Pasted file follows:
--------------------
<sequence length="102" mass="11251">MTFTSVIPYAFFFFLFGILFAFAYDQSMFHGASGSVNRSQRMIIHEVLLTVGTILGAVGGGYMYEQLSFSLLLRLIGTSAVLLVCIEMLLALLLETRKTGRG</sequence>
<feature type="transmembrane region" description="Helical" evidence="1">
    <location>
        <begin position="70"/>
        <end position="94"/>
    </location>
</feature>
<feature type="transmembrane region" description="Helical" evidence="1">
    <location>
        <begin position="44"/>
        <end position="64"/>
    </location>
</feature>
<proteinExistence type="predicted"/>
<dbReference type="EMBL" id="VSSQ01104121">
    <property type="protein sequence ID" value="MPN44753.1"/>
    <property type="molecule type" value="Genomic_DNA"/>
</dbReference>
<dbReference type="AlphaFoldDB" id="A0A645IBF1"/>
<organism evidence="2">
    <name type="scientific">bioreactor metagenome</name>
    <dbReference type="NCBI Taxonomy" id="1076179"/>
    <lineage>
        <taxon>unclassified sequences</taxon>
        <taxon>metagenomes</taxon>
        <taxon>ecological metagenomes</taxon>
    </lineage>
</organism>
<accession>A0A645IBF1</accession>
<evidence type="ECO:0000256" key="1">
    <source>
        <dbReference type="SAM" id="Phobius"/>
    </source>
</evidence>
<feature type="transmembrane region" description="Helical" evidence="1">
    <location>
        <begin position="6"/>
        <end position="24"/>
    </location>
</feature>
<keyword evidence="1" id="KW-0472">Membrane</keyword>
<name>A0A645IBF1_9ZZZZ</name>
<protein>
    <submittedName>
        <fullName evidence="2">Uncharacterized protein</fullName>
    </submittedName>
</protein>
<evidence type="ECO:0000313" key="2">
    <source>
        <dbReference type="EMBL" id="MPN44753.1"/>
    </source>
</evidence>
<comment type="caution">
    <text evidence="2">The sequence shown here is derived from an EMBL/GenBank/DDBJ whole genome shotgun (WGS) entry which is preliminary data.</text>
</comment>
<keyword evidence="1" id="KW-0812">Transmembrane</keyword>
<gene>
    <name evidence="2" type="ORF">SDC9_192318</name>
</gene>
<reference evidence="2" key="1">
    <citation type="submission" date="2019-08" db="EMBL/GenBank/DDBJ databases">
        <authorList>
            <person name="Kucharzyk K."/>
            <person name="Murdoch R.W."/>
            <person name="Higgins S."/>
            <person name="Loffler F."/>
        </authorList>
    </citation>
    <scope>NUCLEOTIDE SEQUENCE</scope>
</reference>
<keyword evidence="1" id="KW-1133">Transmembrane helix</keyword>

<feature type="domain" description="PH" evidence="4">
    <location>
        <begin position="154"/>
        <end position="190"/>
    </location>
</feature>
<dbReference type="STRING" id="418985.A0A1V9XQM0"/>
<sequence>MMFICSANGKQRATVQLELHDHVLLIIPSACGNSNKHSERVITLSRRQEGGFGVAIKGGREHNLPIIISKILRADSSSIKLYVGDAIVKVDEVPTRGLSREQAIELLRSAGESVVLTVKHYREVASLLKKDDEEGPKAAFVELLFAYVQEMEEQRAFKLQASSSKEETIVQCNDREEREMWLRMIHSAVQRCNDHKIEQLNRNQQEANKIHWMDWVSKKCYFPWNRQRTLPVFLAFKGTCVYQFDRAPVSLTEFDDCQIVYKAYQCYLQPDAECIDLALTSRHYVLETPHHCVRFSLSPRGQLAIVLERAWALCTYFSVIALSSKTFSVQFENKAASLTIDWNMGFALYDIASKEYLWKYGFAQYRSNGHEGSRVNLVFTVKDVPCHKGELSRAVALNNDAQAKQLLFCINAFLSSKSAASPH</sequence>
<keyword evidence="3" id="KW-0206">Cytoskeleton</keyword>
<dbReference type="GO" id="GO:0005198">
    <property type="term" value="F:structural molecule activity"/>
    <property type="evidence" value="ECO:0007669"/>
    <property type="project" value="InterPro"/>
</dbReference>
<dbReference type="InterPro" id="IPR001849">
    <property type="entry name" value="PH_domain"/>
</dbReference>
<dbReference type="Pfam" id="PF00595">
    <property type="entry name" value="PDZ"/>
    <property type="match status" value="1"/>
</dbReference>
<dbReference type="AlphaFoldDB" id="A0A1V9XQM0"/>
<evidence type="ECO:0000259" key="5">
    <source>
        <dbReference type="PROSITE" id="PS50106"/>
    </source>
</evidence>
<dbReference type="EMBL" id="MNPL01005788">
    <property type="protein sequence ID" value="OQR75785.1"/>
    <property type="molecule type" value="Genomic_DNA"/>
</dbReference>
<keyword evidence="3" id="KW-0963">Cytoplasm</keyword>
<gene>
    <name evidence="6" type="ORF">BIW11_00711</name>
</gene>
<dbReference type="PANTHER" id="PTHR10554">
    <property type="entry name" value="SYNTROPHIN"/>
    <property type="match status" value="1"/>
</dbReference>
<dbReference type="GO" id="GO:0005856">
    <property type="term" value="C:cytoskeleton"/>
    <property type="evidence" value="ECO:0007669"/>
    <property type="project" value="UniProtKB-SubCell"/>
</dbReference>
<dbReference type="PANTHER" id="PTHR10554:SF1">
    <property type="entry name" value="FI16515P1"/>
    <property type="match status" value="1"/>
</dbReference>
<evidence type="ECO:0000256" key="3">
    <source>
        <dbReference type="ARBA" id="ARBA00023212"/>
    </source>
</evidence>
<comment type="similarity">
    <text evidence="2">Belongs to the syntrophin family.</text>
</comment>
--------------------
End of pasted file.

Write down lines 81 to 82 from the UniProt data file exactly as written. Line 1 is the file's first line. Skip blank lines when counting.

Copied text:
<dbReference type="GO" id="GO:0005198">
    <property type="term" value="F:structural molecule activity"/>